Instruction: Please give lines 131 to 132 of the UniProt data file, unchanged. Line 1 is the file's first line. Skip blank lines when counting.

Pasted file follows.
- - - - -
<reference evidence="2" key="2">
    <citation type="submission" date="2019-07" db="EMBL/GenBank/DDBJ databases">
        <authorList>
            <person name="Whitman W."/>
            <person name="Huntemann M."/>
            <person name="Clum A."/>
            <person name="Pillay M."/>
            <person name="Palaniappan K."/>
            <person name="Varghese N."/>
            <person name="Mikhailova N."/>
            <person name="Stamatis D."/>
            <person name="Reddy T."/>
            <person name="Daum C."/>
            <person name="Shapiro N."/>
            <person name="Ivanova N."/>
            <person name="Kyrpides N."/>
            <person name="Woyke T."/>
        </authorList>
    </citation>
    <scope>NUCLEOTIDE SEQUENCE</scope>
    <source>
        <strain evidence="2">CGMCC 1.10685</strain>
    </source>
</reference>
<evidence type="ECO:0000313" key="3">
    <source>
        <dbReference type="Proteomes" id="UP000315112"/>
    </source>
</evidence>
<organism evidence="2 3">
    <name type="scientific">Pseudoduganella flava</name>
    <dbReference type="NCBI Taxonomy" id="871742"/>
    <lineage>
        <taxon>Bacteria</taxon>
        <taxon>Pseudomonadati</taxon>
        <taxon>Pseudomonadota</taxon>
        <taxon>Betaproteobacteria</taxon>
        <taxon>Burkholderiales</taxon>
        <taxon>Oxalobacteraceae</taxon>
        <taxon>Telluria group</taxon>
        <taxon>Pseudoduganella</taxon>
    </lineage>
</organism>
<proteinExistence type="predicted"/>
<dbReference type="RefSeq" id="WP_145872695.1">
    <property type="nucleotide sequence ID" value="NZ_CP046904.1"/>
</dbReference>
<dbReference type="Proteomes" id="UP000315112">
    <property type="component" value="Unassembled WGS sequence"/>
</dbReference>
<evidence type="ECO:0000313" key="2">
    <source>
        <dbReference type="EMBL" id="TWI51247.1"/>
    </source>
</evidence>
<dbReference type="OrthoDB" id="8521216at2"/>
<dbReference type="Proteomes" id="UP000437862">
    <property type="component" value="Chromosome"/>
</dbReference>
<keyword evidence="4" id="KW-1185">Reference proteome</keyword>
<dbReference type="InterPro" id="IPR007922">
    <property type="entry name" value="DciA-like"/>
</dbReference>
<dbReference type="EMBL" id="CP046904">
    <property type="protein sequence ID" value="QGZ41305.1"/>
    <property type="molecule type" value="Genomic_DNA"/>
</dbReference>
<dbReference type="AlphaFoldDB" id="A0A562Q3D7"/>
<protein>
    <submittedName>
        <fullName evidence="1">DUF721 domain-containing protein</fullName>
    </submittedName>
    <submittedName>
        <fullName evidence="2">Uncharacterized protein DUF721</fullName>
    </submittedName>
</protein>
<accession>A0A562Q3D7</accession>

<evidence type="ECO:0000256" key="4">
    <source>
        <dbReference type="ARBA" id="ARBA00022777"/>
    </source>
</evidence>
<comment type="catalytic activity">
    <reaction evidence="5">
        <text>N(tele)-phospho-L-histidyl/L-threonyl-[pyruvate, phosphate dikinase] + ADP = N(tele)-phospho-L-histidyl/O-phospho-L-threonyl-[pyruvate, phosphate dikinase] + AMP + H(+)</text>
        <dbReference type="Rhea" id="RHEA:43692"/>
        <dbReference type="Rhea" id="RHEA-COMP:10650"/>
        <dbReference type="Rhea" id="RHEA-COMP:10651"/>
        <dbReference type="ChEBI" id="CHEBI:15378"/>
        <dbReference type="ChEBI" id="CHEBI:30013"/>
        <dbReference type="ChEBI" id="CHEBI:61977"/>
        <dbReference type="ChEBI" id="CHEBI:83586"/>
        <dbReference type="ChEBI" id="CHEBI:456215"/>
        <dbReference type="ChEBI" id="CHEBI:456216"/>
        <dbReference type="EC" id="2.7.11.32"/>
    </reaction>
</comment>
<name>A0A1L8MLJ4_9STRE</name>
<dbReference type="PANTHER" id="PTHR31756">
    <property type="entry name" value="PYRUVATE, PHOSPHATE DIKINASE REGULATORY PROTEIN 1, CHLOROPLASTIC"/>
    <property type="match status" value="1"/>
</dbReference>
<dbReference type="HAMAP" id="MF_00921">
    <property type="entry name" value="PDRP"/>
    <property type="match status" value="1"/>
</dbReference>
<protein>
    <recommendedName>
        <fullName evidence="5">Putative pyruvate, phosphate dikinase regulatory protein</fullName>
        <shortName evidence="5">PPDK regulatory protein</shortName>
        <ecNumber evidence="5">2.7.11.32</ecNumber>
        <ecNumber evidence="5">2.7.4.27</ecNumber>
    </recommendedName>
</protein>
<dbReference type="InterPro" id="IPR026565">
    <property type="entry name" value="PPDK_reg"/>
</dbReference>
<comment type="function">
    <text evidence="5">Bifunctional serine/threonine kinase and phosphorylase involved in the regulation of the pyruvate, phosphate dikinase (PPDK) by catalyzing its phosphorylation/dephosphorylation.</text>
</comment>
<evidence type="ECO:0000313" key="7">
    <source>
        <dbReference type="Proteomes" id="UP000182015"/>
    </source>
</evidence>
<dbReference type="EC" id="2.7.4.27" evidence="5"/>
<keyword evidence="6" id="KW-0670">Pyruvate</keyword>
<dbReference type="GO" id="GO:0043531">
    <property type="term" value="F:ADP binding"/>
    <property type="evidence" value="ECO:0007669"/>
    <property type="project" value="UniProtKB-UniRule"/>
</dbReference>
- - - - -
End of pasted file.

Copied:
    <property type="project" value="UniProtKB-UniRule"/>
</dbReference>